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(1861 as Regia Marina)
63 ships (excl. minor auxiliaries)
70 aircraft 
|Motto||Italian: Patria e Onore
"Country and Honour"
|March||La Ritirata ("Ritirata" in Italian means the return of soldiers to their barrack, or in this case of sailors to their ship after a leave) by Tommaso Mario|
|Anniversaries||June 10 - Sinking of the Austro-Hungarian battleship SMS Szent István by Luigi Rizzo|
|Decorations||1 Cavalier Cross of the Military Order of Savoy
3 Cavalier's Crosses of the Military Order of Italy
2 Gold Medals of Military Valor
1 Silver Medal of Military Valor
1 Gold Medal for Merited Public Honor
|capo di stato maggiore della marina
(Chief of Naval General Staff)
|ammiraglio di squadra
Giuseppe De Giorgi
|sottocapo di stato maggiore della marina||ammiraglio di squadra
|Naval Aviation roundels|
The Italian Navy (Italian: Marina Militare; MM) is the maritime defence force of the Italian Republic. It is one of the four branches of Italian Armed Forces and was formed in 1946 from what remained of the Regia Marina (Royal Navy) after World War II. As of August 2014, the Italian Navy had a strength of 30,923 active personnel with approximately 63 combat vessels in commission (184, including minor auxiliary vessels ) and around 70 aircraft. The total displacement of the navy was around 295,000 tonnes in 2002.
- 1 History
- 2 Naval ensign
- 3 Equipment
- 4 Structure and organisation
- 5 Rank structure
- 6 Coast Guard
- 7 Guardia di Finanza - Naval service
- 8 See also
- 9 References
- 10 External links
Before and during World War II
The Regia Marina was formed on 17 March 1861, after the proclamation of the Kingdom of Italy. The Italian Navy assumed its present name after the Italian monarchy was abolished following a popular referendum held on 2 June 1946.
After World War II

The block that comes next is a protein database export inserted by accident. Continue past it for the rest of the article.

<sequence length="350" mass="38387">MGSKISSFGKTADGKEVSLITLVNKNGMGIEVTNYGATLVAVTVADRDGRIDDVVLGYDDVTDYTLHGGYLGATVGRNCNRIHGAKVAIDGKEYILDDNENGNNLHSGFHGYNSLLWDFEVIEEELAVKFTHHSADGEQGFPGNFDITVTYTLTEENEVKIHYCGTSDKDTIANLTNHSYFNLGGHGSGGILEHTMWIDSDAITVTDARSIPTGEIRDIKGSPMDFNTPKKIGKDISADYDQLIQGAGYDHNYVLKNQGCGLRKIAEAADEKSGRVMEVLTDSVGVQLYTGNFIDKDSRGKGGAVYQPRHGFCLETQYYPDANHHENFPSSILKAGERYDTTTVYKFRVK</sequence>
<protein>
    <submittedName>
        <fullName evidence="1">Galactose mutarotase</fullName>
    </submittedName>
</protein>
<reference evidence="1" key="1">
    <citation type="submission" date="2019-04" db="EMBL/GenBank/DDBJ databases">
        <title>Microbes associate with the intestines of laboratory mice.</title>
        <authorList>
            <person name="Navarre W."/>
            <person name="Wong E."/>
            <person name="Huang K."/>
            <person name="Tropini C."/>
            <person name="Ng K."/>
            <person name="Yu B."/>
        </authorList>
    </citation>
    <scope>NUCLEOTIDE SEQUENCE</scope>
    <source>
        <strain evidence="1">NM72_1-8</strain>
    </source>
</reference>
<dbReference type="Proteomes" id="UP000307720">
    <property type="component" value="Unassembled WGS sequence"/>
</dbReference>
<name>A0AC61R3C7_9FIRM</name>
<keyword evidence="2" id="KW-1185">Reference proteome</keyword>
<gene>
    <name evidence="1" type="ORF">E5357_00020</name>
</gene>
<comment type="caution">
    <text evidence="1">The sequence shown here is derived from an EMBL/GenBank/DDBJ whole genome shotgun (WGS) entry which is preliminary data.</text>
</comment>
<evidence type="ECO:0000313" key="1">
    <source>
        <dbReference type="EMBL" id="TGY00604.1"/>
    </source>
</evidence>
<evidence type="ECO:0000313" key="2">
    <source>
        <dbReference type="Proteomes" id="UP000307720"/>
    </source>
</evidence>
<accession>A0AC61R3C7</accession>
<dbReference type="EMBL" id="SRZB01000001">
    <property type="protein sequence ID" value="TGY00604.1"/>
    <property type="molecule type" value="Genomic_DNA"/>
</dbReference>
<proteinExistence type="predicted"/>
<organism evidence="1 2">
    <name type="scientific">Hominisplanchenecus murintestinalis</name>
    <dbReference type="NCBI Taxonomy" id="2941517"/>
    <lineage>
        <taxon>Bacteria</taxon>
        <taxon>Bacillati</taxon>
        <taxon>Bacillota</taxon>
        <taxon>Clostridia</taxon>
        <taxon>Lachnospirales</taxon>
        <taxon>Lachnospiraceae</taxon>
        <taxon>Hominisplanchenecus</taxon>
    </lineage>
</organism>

At the end of its five years involvement in World War II, Italy was a devastated nation. After the end of hostilities the Regia Marina, which at the beginning of the war was the fourth largest navy in the world with a mix of modernised and new battleships, started a long and complex rebuilding process. The important combat contributions of the Italian naval forces after the signing of the armistice with the Allies on 8 September 1943, and the subsequent cooperation agreement on 23 September 1943, left the Regia Marina in a poor condition, with much of its infrastructure and bases unusable and its ports mined and blocked by sunken ships. However, a large number of its naval units had survived the war, albeit in a low efficiency state, which was due to the conflict and the age of many vessels. The vessels that remained were:
- 5 battleships
- 10 cruisers
- 10 destroyers
- 20 frigates
- 20 corvettes
- 50 fast coastal patrol units
- 50 minesweepers
- 19 amphibious operations vessels
- 5 school ships
- 1 support ship and plane transport
- various submarine units
The peace treaty
- A ban on owning, building or experimenting with atomic weapons, self-propulsion projectiles or relative launchers, etc.
- A ban on owning Battleships, Aircraft carriers, Submarines and Amphibious Assault units.
- A ban on operating military installations on the islands of Pantelleria, Pianosa and on the archipelago of Pelagie Islands.
The treaty also ordered Italy to put the following ships at the disposals of the victorious nations United States, Soviet Union, Great Britain, France, Greece, Yugoslavia and Albania as war compensation:
- 3 Battleships: Giulio Cesare, Italia, Vittorio Veneto;
- 5 Cruisers: Emanuele Filiberto Duca d'Aosta, Attilio Regolo, Scipione Africano, Eugenio di Savoia and Eritrea;
- 7 Destroyers, 5 of the Soldati class and Augusto Riboty and Alfredo Oriani;
- 6 Minesweepers: like Aliseo and Fortunale;
- 8 Submarines: 3 of the Acciaio class;
- 1 Sailing School ship: Cristoforo Colombo.
The total displacement, battleships excluded, of the future navy was not allowed to be greater than 67,500 tons, while the staff was capped at 25,000 men.
The entry into NATO